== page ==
I’m also thankful to Microsoft.  Really.  Because up until a couple of years before my dad died, I never imagined anything I did could really impress or wow my dad much,,,,,until he decided to take some computer course to learn how to use a computer and the internet.   That’s when the proverbial tables changed and my 20+ years of using a computer finally payed off.  The fact that I could easily navigate my way around an MS operating system with my eyes closed made me look like some kind of genius, I might as well of been Bill Gates in my father’s eyes.  He looked at me with utter awe and amazement as my fingers flew across the keyboard,,,with multiple windows open at a time, ‘fixing’ all of his problems, finding all his 'lost' files and folders, using shortcuts and showing him around the 'big wide web'.  He’d often call me with a computer question or problem, I was his hotline for computer help, talk about role reversal.  Something that was so easy to me, so effortless and second nature was a total mystery to him. Something my father (and brothers!) didn’t know how to do that I did!  So if for nothing else but for my ability to use a PC and the internet he thought I was utterly brilliant. : )

I started this blog on the first anniversary of my dad’s passing partly because I was always thinking about him and missed how he was always asking about what I was working on.  If my dad was still alive today I know without a doubt he would be the biggest fan of this blog,,,,,I guarantee he would faithfully log in every day to see if there was a new posting, and if there was, I know he’d read it out loud to my mom,,,,,then he would email his siblings and tell them there was a new post,,, then he would call me and rehash all the details in amazement at the extravagant efforts I put in to sourcing this or this or that,,and then tell me what was on sale at Canadian Tire this week.  Of course first I’d have to walk him thru how to become a ‘follower’ and  how to leave comments, because he would want to do that....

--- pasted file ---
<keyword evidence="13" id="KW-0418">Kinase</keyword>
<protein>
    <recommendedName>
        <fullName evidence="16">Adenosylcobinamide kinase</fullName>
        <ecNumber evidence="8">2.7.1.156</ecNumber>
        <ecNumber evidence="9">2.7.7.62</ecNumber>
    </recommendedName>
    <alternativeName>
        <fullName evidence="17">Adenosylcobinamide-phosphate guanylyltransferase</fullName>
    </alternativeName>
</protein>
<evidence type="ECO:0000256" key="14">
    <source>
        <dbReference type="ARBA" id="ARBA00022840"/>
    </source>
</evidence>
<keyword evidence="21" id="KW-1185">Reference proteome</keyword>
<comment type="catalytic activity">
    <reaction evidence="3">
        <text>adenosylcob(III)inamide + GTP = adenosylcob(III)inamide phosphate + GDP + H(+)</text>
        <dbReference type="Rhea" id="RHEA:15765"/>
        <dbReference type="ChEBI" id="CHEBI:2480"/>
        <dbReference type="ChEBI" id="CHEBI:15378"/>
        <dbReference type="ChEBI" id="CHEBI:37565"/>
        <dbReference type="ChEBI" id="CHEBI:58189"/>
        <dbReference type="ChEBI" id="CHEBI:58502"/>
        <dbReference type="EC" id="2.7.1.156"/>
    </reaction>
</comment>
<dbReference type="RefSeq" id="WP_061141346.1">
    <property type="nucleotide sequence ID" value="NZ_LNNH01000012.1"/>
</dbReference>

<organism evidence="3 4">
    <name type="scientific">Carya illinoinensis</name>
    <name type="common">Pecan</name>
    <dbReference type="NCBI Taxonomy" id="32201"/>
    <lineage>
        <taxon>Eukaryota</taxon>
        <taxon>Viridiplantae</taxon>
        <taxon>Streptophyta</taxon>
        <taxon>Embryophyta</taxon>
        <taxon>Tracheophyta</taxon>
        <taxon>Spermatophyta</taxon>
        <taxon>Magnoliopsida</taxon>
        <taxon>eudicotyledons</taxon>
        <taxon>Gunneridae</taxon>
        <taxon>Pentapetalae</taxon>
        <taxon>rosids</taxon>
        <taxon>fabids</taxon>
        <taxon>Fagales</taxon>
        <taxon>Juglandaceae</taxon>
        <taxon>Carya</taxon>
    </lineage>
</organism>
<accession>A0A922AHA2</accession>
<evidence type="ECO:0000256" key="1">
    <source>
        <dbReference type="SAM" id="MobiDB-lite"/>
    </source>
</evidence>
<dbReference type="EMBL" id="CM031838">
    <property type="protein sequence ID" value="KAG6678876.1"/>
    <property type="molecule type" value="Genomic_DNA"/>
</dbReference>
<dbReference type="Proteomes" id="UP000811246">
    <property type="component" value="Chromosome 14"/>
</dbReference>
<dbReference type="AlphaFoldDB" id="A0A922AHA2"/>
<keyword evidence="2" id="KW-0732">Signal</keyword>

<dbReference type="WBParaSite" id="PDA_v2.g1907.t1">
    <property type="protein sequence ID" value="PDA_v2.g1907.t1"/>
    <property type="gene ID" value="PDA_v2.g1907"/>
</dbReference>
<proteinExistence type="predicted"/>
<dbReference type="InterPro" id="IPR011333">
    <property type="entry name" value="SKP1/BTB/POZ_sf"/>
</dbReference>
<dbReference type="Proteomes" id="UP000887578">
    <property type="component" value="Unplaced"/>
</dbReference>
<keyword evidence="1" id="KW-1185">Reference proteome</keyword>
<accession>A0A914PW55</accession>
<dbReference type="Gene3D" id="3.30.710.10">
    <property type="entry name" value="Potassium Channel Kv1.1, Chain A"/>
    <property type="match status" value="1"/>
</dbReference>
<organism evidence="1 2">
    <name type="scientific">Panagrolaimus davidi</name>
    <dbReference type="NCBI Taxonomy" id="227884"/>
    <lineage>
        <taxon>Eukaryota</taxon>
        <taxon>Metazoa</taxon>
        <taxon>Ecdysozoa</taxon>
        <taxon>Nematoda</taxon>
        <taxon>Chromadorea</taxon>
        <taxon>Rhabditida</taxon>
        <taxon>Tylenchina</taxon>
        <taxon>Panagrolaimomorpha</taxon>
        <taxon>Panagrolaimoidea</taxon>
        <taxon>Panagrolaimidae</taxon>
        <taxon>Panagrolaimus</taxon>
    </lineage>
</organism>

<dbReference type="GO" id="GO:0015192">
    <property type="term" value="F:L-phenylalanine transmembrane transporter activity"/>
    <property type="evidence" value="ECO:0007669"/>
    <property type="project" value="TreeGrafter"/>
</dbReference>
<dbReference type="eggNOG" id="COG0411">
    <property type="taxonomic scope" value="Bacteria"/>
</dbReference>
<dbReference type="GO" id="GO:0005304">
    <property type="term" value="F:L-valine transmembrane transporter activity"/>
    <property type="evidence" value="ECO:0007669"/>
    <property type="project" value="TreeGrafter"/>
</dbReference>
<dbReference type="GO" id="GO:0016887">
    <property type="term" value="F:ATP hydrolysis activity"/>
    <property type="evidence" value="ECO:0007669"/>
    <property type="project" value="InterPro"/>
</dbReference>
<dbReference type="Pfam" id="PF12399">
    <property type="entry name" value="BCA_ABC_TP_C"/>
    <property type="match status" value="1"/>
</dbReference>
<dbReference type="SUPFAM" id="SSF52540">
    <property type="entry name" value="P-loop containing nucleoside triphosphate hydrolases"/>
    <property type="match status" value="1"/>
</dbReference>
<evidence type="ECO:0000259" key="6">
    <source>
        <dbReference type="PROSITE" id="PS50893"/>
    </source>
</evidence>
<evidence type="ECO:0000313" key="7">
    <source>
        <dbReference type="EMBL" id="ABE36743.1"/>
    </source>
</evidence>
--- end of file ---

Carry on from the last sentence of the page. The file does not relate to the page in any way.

Happy Father’s Day Dad,,,,I know you're following.



  1. What a touching post and lovely tribute to your dad. I would have loved to read his comments here on your blog. I'm sure he would have been very proud of you.

  2. Aww, thank you RR!
    His handle would've been 'Daddy-O'!! When I was 10 I said I wanted to be an Archeologist,,,,,,,he soooo wanted me to do that.

  3. wow, that was the nicest post about a dad I have ever read...I have tears in my eyes, your dad would be proud of you. from all the design blogs out there yours is the one I look forward to reading, your design work is wonderful. have a great day
    Regards, Carol Ann